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Transclusion, Making OER Easier to Use, and Candela

via MIke Caulfield
via MIke Caulfield
I recently received the excellent news that I will receive another year of support as a Shuttleworth Fellow. These fellowships are extremely generous and I’m incredibly grateful for the foundation’s vote of confidence in the work I’m doing supporting widespread OER adoption through Lumen Learning. As many of you know, Shuttleworth Fellows also have the opportunity to pitch the Foundation for project funding. The foundation has also chosen to support our project proposal this year, and I’m extremely excited to start sharing the idea we’re working on with the community.

Over the past year Lumen has made great strides in promoting OER adoption, delivering OER and related services to thousands of students at dozens of institutions. However, we’ve struggled to find a highly scalable manner of doing so – for a very specific reason. We started out hosting our Open Course Frameworks in the Canvas learning management system because it’s both the best LMS out there (in my opinion) and is openly licensed. But over and over again we heard from faculty that they don’t want to send students out of their school’s official learning management system and into a second system from which OER are delivered, because this multiplicity of LMSs confuses students (and faculty). Instead, students and faculty want OER to be delivered within their institution’s learning management system. In order to meet this demand we spent much of the past year helping rebuild the same OER-based courses over and over again within several partner schools’ learning management systems. Obviously this process cannot scale to support thousands of schools and millions of students – which is the scale at which OER needs to operate in order to make a significant impact on the affordability and quality of education.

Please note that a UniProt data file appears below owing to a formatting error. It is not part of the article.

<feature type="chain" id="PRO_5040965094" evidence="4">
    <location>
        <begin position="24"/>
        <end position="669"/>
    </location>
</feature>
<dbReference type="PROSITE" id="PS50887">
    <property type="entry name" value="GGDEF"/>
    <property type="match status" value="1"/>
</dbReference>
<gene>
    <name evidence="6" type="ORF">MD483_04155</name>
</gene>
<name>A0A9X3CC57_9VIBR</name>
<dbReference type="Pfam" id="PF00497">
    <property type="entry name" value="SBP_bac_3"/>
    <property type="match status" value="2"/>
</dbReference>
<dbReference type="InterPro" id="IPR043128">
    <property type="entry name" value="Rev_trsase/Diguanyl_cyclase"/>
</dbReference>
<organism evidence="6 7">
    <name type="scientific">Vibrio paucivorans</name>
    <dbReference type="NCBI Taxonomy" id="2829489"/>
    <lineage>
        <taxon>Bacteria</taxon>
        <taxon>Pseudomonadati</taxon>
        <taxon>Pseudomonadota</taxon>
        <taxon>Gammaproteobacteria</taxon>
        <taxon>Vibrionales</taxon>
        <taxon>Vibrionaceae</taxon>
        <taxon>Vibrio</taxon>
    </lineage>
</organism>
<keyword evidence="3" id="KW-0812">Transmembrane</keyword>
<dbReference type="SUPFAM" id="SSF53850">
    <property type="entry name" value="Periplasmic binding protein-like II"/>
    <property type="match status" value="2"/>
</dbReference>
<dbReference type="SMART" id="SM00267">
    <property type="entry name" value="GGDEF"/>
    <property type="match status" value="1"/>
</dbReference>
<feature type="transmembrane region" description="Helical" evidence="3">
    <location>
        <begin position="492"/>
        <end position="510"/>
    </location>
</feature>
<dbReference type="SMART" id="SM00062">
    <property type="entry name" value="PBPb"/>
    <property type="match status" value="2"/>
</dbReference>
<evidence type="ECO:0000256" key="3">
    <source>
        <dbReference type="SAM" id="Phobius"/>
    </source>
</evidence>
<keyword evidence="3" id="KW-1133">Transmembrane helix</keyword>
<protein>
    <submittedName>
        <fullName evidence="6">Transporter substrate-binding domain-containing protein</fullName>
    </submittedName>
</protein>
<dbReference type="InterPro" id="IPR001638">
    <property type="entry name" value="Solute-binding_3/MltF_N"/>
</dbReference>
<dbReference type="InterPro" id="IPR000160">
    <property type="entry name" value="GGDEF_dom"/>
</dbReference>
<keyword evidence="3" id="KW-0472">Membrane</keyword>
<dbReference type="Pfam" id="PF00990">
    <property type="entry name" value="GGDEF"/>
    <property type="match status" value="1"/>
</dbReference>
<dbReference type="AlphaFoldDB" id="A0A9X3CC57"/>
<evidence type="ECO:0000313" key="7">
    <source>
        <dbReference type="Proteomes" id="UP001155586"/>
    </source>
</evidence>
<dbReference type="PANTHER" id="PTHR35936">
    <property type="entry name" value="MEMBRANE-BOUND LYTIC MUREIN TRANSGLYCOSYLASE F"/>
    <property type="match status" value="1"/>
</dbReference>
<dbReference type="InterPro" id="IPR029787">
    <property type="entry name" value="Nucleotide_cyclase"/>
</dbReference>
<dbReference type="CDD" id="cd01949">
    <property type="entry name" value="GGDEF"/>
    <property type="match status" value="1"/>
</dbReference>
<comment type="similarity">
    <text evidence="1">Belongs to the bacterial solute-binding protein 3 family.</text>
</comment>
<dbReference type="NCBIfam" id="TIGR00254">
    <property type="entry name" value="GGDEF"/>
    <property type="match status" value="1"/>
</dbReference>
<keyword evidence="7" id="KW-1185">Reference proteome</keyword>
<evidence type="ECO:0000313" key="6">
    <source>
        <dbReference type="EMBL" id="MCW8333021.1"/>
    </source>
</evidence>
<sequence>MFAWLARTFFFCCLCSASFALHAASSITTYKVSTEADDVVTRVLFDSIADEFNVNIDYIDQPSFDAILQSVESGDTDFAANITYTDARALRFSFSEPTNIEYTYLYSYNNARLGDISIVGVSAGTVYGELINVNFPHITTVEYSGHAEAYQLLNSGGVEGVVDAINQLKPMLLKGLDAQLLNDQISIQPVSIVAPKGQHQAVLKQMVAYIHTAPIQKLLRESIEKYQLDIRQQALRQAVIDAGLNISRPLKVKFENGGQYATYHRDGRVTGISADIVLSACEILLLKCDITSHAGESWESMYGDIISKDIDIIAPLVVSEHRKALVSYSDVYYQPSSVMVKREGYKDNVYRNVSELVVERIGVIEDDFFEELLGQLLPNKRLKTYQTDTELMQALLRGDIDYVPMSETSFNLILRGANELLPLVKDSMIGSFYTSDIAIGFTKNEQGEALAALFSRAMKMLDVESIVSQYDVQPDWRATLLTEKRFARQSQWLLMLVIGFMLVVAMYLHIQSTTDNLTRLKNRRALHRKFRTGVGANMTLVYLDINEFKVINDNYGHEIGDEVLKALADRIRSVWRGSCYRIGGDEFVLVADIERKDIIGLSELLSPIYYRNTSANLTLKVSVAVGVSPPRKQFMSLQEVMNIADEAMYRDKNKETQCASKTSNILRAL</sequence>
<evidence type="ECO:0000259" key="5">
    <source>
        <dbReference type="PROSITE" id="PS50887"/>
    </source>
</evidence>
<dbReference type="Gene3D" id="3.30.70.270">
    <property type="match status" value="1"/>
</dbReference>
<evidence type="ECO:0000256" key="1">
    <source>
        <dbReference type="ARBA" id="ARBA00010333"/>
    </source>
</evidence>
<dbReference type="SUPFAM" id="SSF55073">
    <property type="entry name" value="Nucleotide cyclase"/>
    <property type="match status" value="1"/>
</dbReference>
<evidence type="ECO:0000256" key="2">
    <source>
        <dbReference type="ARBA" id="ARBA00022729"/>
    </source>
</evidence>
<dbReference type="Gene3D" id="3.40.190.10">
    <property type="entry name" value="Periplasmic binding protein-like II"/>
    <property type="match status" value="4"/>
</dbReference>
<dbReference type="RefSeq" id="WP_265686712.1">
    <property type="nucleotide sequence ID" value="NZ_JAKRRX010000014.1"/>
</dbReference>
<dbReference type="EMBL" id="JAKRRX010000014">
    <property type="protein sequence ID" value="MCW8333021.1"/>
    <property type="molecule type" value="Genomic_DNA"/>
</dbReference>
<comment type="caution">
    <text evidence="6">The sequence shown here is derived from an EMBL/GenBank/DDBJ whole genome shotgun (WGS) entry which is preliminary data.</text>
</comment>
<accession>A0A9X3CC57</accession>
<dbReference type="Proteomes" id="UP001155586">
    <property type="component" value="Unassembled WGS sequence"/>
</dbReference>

Beginning in January 2014 we launched a prototype of a new approach designed specifically to provide OER and related services to multiple schools in multiple learning management systems. In this new model, we host OER centrally and transclude it directly into multiple LMSs via the Learning Tools Interoperability (LTI) standard. With this transclusion technique, we’re able to host, manage, and improve courses in a single platform and make the content “magically” appear directly inside multiple schools’ learning management systems. The prototype is currently in use by multiple schools in multiple LMSs and has been extremely successful, providing us with a path to drastically improve our ability to scale the impact of OER by making them significantly easier to use.

So, for our Shuttleworth funded project we are going to create an openly licensed, high quality, highly scalable version of this functionality. What we’re calling the “Candela” platform will make OER easily usable in all LMSs (as well as environments supporting other learning world views, like PLE tools) that support LTI.